-Julian Green American born not made as he liked to say was the only American in the French Academy and the first non-French person in that body.  He succeeded to the chair that had been occupied by Francois Mauriac…  but for the immediate purpose of this talk there is in his PERSONAL RECORD 1928-1939 a link to another writer who I always think of as being the great writer of Wisconsin GLENWAY WESCOTT.
Green kept a diary as did his friends Gide and Mauriac and all of it along with all his writings are published in the Pleiade edition and he might have the largest number of volumes in that series… but the quote : 19 December 1928.  Lunched yesterday with Wescott.  He told me that it seemed to him impossible for a journal to be written that should be absolutely sincere and bear the stamp of truth.  But sincerity is a gift--- one among others.  To wish to be sincere is not enough.”
-Knowing that was my introduction to Julian who I first visited in Paris.  I would see him for almost the next two decades and did a profile of him for The Guardian in London which was a little embarrassed to publish since that paper was aggressively liberal and skeptical of religion but with Green that allowed me to report that when I asked him what he looked forward to at 90, he simply said Purgatory. 


Tuesday, October 23, 2018


from JUST LIKE THAT a novel as a beginning of the Sixties of the last century...

The I of the novel has spent much of the night [in the spring of 1965] next to the monument to the Battle of the Nations on the outskirts of Leipzig in what was then called  the German  Democratic Republic (DDR).

 Martin who has been with this I all day and now in the late night begins to speak:  Don't sit there anymore.  The night is done with.  You are an American and you can't deny it. It is written on your face, in the book you carry next to your heart and how you would like to insert that book into your heart of you could.  That little greenish book, the colour of corpses in comic books which the frontier guards will look and had hand back to you as if you were diseased.  Did you feel that as your crossed our country on the way to Berlin?  Surely you did. You are so sensitive, if you say so, as you please.  I know that.  An American is a diseased scrap of humanity who does not what it is: just a creature who will die and before dying will grow old and not all the money, not all the wishes, not all the king's men will be able to step in and put a stop to the lines appearing at the corners of your eyes, at the corners of your mouth that has kissed my lips and which will spot the backs of your hands with those false stigmatas of saintliness: are they not saints for having endured this life--- but in your United States of American from what I have read, the old are put to the field and turned into manure, the young have not the experience of being around their old people and the aged are left to rot.  But even to  think of death--- what a heresy--- how the stakes must be kept in readiness all across America because death is what denies the ever bigger future and the happiness always around the corner if you work very hard and have the boss's dick you up your ass and you don't comment on how small his dick is.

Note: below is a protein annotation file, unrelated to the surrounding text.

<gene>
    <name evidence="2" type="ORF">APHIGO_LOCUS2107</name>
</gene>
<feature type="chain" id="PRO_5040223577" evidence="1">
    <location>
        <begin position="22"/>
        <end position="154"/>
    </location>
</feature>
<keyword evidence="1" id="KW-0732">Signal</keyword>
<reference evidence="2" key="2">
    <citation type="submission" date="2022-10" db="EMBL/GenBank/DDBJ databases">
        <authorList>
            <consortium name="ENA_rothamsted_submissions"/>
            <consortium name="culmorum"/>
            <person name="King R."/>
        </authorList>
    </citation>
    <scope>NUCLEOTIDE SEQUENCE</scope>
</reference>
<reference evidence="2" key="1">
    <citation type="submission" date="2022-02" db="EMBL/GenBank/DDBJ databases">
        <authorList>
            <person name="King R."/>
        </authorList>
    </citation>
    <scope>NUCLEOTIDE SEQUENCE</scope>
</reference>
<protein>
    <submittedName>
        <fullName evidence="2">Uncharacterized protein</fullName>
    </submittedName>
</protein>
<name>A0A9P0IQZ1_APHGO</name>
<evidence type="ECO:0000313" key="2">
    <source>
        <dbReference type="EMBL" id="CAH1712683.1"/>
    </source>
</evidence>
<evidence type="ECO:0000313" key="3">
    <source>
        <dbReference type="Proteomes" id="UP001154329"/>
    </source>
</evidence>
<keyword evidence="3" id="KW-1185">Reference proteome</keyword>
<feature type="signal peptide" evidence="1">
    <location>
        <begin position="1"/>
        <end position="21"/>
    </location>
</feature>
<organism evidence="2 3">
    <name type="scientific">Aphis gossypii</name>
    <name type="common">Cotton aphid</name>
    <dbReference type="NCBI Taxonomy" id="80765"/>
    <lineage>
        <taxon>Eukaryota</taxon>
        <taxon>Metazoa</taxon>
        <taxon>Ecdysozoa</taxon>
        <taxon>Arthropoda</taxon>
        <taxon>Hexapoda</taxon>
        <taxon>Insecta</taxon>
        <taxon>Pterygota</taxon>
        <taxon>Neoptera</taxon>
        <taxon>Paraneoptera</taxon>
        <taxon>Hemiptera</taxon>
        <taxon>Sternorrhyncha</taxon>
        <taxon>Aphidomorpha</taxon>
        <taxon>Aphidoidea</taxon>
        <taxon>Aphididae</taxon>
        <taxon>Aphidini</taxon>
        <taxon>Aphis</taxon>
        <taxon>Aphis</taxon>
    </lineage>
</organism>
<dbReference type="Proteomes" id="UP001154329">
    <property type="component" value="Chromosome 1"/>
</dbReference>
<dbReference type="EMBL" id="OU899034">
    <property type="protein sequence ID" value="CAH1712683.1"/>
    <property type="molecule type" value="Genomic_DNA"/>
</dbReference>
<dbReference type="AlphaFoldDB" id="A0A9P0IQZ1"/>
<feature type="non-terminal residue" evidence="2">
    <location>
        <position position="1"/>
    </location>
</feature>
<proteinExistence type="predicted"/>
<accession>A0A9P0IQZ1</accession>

Martin had walked a little way from the monument and I could see him pacing back and forth beyond the low hedge. I sat with the stone of the monument to my back, as I have said, the bullets stitching a death across my chest.  Was I not James Connolly tied to a chair because I was unable to stand to meet the English guns.

This novel is about a young American boy on holiday from University College Dublin in the Spring of 1965 goes to what was then called East Germany on holiday.  The opening and concluding sections were published by Barbara Probst Solomon in her journal THE READING ROOM.

A second book was written : THE END OF THE . BEGINNING, which takes place on the Upper West Side of Manhattan in the early 1970s Anthiny Burgess, the shade of Charles Manson and others move through this book which marks the end of Sixties of the last century

Saturday, September 29, 2018



This is a sort of teaser for the very long essay that THE HOLLINS CRITIC  asked me to write on...